Flying cars and libraries. The future includes both

  • August 3, 2016

  • By Michelle Cervantes

  • Posted In: The Quarry
Michelle Cervantes Library Director

Michelle Cervantes
Library Director

What will the library of tomorrow look like? Will libraries exist in the future?

I’ve been in the library business for over two decades, and I am still asked the question about the existence of libraries in the future. When I started working in a public library, it was at the same time that the Internet was becoming mainstream.

There was talk that the Internet would kill libraries and that everything would be accessible via the Internet. As with the prediction of flying cars, I am still waiting for this so-called end of libraries. But unlike flying cars — which, by the way, according to Forbes Magazine are supposed to go on sale next year — the end of libraries is nowhere in sight.

On the contrary, libraries are booming! From state-of-the-art academic libraries like the James B. Hunt Jr. Library on the North Carolina State University campus in Raleigh, N.C., to the BiblioTech, first digital public library in Bexar County, Texas, this is an exciting time for libraries and library users.

I recently had the privilege to visit the Hunt Library. This is an award-winning building and is considered by many to be “The Library of the Future.” It is impressive. The university invested $115 million and allocated 220,000 square feet of space for its second main campus library.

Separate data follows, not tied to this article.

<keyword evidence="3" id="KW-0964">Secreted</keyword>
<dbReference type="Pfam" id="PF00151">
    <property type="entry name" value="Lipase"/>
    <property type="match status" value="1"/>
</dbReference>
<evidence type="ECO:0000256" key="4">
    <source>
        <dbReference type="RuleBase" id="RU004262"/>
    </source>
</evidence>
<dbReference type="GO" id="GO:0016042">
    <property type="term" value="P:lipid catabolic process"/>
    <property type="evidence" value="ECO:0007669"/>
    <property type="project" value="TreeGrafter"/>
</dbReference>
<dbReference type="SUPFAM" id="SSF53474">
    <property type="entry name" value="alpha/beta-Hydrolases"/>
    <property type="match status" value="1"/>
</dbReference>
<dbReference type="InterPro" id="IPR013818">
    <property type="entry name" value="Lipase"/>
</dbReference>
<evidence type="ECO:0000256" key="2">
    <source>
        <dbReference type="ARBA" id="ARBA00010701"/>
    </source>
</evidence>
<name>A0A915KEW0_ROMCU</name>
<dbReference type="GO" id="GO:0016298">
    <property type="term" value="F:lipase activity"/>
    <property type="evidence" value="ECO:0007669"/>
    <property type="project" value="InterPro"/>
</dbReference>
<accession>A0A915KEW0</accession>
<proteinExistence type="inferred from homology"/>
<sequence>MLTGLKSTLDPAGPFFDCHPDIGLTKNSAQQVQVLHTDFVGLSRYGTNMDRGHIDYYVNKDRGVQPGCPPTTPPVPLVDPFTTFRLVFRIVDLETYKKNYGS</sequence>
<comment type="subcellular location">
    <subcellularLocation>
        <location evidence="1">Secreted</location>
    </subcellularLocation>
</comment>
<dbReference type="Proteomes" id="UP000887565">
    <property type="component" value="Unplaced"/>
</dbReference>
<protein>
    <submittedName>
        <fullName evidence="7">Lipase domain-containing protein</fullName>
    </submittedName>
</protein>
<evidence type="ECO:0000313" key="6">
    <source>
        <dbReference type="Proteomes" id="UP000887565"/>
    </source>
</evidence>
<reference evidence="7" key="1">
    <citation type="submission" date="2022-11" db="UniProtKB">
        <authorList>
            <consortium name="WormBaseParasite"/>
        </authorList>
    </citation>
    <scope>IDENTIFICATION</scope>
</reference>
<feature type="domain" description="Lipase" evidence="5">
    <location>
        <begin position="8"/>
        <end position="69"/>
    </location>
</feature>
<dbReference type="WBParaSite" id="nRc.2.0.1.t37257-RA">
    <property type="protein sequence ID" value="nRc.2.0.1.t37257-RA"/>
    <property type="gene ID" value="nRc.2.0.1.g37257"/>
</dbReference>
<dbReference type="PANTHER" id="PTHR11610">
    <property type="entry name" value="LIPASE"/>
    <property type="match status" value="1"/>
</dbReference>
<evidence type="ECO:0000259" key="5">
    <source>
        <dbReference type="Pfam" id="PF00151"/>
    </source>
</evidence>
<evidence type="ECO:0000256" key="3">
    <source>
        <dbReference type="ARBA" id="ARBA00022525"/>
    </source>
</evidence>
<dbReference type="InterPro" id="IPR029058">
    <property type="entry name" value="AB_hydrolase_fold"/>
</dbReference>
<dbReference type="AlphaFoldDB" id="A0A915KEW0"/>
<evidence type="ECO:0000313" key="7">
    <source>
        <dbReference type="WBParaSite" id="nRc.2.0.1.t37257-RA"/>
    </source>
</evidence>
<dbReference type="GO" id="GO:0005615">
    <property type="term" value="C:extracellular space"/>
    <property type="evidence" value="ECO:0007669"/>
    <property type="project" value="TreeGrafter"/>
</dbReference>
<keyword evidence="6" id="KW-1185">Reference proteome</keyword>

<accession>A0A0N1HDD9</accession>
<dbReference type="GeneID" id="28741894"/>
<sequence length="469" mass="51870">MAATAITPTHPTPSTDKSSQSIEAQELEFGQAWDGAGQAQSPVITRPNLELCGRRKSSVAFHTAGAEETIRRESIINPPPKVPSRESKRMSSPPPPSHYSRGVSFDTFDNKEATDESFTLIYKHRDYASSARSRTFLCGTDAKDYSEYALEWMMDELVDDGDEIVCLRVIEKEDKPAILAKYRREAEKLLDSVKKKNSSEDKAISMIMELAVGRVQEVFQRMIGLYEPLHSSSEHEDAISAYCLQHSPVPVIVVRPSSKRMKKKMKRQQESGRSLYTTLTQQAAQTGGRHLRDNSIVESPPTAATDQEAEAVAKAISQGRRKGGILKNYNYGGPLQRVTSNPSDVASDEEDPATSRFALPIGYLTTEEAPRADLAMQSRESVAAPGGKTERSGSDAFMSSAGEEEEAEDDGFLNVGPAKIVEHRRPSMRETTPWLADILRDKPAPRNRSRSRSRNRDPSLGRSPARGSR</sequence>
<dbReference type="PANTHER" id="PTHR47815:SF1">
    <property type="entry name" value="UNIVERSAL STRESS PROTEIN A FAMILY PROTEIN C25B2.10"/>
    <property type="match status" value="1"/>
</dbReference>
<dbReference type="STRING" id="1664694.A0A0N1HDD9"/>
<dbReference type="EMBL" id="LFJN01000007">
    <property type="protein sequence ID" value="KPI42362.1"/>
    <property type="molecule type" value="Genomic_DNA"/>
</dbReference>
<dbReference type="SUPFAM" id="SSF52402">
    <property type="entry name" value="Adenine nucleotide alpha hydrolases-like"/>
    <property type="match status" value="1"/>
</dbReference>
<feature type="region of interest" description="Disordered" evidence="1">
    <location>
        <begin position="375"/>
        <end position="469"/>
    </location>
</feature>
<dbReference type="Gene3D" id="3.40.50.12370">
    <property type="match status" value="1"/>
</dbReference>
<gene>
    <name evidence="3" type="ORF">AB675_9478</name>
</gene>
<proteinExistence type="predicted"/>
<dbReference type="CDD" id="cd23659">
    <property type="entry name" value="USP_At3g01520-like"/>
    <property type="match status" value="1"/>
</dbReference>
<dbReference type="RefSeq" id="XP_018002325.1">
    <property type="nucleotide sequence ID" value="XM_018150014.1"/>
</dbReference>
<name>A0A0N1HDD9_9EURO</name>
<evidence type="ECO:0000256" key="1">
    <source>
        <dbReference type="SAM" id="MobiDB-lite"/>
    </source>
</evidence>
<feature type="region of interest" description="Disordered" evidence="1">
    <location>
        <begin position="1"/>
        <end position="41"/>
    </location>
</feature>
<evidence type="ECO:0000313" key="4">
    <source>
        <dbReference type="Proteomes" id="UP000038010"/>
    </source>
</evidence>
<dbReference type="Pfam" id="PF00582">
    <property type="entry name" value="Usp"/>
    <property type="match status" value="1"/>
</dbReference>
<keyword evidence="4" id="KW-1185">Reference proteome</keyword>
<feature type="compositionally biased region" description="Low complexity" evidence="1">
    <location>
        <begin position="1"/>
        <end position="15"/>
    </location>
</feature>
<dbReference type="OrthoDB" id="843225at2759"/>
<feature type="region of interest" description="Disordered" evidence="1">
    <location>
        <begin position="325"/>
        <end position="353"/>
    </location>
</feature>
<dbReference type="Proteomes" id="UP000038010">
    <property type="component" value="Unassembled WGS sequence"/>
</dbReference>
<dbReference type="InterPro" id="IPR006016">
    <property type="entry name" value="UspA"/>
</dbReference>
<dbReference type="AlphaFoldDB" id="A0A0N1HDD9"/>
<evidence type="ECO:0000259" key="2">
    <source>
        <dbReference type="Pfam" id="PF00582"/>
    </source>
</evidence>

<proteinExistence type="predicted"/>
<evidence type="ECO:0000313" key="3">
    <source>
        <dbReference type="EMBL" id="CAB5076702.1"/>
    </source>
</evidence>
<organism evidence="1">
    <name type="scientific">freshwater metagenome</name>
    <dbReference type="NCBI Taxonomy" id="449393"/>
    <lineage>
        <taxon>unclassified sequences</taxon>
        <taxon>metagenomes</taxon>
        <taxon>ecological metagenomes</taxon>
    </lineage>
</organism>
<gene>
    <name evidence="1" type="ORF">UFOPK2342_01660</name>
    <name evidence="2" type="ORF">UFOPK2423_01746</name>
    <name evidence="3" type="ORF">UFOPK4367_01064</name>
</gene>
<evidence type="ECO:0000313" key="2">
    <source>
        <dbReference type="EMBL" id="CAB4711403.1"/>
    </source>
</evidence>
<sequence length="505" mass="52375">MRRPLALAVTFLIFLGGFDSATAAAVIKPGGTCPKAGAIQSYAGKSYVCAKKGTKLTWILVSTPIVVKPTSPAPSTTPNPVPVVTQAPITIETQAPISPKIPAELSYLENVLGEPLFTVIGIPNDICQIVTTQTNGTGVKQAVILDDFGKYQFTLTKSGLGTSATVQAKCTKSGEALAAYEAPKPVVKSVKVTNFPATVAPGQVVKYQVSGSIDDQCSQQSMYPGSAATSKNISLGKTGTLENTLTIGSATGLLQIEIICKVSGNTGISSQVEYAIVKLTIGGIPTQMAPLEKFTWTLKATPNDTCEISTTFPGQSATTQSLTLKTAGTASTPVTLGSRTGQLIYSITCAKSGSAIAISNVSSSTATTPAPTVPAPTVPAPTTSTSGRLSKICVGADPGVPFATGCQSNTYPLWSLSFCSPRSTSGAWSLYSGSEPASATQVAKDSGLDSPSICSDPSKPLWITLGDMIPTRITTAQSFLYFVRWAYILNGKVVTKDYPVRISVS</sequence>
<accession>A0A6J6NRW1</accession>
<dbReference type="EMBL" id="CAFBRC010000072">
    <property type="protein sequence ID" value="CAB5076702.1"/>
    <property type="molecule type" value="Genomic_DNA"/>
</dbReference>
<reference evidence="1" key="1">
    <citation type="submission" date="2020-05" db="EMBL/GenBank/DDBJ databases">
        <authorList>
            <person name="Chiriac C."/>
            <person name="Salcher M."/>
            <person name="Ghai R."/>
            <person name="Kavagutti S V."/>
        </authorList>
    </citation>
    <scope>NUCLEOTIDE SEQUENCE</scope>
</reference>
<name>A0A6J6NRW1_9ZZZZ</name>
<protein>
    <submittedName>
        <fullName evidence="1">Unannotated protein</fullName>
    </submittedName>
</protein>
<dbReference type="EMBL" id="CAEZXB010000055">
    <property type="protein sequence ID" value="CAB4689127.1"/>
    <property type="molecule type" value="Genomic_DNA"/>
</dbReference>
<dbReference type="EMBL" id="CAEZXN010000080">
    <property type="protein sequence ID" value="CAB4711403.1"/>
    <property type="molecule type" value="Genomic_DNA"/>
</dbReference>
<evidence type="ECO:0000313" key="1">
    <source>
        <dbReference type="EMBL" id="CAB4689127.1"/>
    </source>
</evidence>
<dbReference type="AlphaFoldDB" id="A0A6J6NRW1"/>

One feature that makes this library unique is the bookBot. When you walk in the front entrance, you will notice the vast lobby that includes an interactive exhibit hall. To the right, you can look through the ceiling-to-floor window that frames the library’s collection of books accessible by the bookBot, an automated robotic book delivery system that holds up to 2 million volumes in one-ninth the space of conventional shelving.

The rest of the library space is dedicated to group-study rooms and technology-equipped spaces that support and enable learning, research and collaboration. The top level of the library has open study space surrounded by windows with views of Lake Raleigh and the city skyline.

If you are ever in the Raleigh-Durham area, I highly recommend you stop by the Hunt Library and then have lunch at the Tupelo Honey Café.

I have yet to visit the BiblioTech Library, but I have been closely following the success of this project from the beginning and had the opportunity to meet the head librarian. This library and its staff have received worldwide recognition for the unconventional design, customer service philosophy and innovative programming.

BiblioTech was the brainchild of Bexar County Judge Nelson W. Wolff. After reading Walter Isaacson’s biography of Steve Jobs, Judge Wolff had a “Eureka!” moment. Something clicked, and he connected the needs of the community to creating the first all-digital library.

In an unprecedented move, a team took the idea and made it a reality in less than 12 months. BiblioTech opened on Sept. 14, 2013, welcoming in 1,100 patrons on its first day. Today, there are three locations to serve Bexar County residents.

What will tomorrow hold for the Round Rock Public Library? We are in the process of finding a location for the new main library and a branch library. With your help, we will design a library for Round Rock’s bright future.

Recommended Sci-Fi reads

What Michelle is reading now: “The Last Adventure of Constance Verity,” by A. Lee Martinez